Equity Online Courses:
Explore the world of microaggressions through the lens of implicit bias, what they look like and how they impact us throughout our lives. Get in touch with your own responses, bias and practice ways to confront microaggressions when they occur and build capacity to challenge them in a compassionate manner.
We talk about microaggressions and yet most of us feel woefully unprepared to address them when we encounter them. Microaggressions are not always racial…but they always impact us. We all experience microaggressions for many reasons, most them are related to our differences, specifically how we differ from what is considered the “norm.” This presentation builds knowledge and skill to be able to identify and effectively address microaggressions when they occur.
Participants will have experiences using conversations starters to begin to develop their capacity to engage in a compassionate and meaningful way with others around issues that typically divide us. This presentation focuses on how we can create safe school climates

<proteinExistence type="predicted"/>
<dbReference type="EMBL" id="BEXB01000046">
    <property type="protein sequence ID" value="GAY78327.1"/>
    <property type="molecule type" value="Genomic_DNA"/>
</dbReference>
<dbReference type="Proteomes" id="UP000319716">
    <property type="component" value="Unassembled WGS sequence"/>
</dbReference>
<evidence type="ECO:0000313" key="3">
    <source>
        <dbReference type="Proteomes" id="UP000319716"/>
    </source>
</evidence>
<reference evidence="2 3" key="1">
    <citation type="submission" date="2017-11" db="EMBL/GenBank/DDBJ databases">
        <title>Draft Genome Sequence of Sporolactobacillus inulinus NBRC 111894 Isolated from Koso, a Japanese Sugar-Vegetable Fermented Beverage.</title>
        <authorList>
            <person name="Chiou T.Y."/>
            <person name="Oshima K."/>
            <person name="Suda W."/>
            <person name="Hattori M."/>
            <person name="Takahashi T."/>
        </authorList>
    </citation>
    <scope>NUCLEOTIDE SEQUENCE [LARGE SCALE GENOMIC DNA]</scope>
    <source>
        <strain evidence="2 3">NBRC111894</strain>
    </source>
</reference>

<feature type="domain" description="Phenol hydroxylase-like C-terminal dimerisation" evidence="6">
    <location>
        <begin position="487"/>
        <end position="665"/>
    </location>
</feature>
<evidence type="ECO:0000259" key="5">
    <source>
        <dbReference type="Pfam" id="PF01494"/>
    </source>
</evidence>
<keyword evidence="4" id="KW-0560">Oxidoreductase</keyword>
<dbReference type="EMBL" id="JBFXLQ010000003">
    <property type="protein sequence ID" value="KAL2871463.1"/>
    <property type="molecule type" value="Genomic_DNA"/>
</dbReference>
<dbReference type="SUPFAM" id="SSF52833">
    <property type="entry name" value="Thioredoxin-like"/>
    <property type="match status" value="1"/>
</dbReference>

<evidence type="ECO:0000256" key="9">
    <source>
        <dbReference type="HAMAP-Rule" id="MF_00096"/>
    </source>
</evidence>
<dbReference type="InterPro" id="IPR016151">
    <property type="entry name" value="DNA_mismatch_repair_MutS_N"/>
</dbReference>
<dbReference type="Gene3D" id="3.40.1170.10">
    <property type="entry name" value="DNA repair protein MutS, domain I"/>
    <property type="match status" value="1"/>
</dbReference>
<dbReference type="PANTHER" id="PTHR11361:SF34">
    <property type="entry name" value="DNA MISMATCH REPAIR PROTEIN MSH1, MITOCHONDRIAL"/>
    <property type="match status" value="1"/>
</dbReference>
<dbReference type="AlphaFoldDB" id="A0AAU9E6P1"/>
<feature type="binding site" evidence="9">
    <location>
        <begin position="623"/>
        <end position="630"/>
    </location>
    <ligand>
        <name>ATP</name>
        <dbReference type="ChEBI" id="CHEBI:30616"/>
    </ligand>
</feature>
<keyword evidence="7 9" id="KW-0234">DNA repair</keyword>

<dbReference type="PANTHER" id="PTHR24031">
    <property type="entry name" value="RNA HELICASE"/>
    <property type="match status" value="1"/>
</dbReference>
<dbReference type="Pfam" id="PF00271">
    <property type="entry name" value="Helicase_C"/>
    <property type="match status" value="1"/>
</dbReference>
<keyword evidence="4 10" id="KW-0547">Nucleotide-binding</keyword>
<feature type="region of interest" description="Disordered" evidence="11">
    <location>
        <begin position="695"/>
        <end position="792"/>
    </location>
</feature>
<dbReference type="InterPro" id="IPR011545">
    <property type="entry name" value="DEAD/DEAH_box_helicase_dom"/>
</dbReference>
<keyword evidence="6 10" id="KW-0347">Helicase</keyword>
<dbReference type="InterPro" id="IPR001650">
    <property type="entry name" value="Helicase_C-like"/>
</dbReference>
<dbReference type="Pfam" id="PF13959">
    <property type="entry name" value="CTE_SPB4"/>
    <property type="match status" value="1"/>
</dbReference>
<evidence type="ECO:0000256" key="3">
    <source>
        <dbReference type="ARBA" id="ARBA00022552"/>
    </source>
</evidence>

Students will be able to critically analyze contemporary social issues and determine aspects of their root cause. They will gain a better understanding of themselves as a part of a larger society and how their personal experiences have been shaped by social institutions. Students will then partake in a hands-on activism project of their own choosing that involves the six stages of community organizing.
Go deeper into the tenets of Critical Race Theory to gain a mastery level of understanding of how these tenets actually change the way we view structures, events and people in our lives. Learn how to apply these tenets to your daily personal and professional life, and use them to support struggling students achieve in your class, schools, and ultimately, in their lives. Learn the history that was never taught; that has kept us all from reaching our greatest potential, and begin to live your life through very personal experiential activities to bring these tenets to life.
Learn the foundational framework of CRP from which to build capacity to work effectively with students of color in with disabilities, thus eliminating the racial achievement disparities that exist in Special Education. This training will look at Culturally Relevant Pedagogy as a tool participants will use to reflect personally on their practice, analyze the systemic issues that perpetuate the disparities, and help them have honest and compassionate dialogue to impact kids and the IEP process.